This week, an estimated 4,000 LGBT advocates, allies, and activists are converging in Houston, Texas for the National Gay and Lesbian Task Force's 26th annual National Conference on LGBT Equality: Creating Change. The action kicked off in earnest last night with the opening plenary session, where Laverne Cox, star of the Netflix hit series Orange Is the New Black, delivered an electrifying keynote address that set the room on fire.
When Cox, a transgender woman of color, emerged from backstage, she was so touched by the crowd's warm welcome that she was moved to tears. "You're going to make me cry," she told the room. "This feels so amazing, all this love that you're giving me tonight. I have to say that a black, transgender woman from a working-class background raised by a single mother... getting all this love tonight -- this feels like the change I need to see more of in this country."
Cox said that the simple act of receiving love can be a new experience for many trans people, including herself.
"Some days I wake up and I'm that... kid in Mobile, Alabama who's being bullied... Some days I wake up and I'm that sixth-grader who swallowed a bottle of pills because I did not want to be myself anymore, because I did not know how to be anybody else, and who I was I was told was a sin, was a problem... Some days I wake up and I am that black trans woman walking the streets of New York City, hearing people yell 'that's a man!' to me. And I understand... that when a trans woman is called a man, that is an act of violence."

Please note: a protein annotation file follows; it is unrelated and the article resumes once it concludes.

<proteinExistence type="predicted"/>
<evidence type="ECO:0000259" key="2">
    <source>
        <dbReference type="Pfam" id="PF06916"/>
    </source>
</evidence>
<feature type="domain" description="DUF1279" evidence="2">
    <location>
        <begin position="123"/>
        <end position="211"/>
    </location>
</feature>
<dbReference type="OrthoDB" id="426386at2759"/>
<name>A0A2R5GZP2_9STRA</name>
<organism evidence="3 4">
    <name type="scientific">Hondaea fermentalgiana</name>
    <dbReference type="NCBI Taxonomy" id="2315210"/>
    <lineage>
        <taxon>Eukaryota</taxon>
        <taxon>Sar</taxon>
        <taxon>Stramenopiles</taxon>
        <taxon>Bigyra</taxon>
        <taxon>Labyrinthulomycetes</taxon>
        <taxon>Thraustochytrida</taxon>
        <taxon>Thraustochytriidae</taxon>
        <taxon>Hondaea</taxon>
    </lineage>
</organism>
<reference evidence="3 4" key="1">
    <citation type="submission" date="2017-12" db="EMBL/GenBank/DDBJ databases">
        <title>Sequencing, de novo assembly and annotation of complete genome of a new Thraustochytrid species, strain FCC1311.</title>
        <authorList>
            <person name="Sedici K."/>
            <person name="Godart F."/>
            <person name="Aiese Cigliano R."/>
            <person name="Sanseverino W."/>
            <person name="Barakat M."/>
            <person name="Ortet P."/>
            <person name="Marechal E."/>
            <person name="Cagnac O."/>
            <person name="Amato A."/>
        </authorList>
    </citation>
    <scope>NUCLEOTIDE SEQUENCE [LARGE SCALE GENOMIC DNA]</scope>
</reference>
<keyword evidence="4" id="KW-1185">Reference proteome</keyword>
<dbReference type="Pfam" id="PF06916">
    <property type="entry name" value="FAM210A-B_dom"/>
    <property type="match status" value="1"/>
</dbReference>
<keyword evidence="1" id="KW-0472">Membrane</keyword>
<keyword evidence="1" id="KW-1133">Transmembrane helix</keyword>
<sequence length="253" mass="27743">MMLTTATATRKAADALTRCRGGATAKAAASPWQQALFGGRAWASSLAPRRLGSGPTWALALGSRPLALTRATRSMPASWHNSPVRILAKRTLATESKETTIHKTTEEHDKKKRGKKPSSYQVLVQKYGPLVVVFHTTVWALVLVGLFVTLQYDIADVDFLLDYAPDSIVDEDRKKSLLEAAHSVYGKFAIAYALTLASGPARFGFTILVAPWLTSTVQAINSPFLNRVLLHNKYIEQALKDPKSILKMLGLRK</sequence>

She talked about the challenges and injustices trans people face in everyday society, the media, and in the prison system; honored trans pioneers and unsung heroes working for trans equality across the country; and expressed hope for the future, declaring, "There will be justice." And she called on the LGBT community to lead the way by more fully embracing and loving each other, and reaching out across our differences.
"Loving a trans person, I believe, is a revolutionary act," Cox said. She added later that while we may not always know "the right thing to say" to others of varying orientations, identities, health statuses, and experiences, we still need to have those conversations -- across our differences -- "with love, and with empathy, and with a desire to get to a level of understanding that we didn't have before" so we can truly be there for one another.
And the crowd went wild.
Watch Cox's Creating Change 2014 keynote address, after the jump.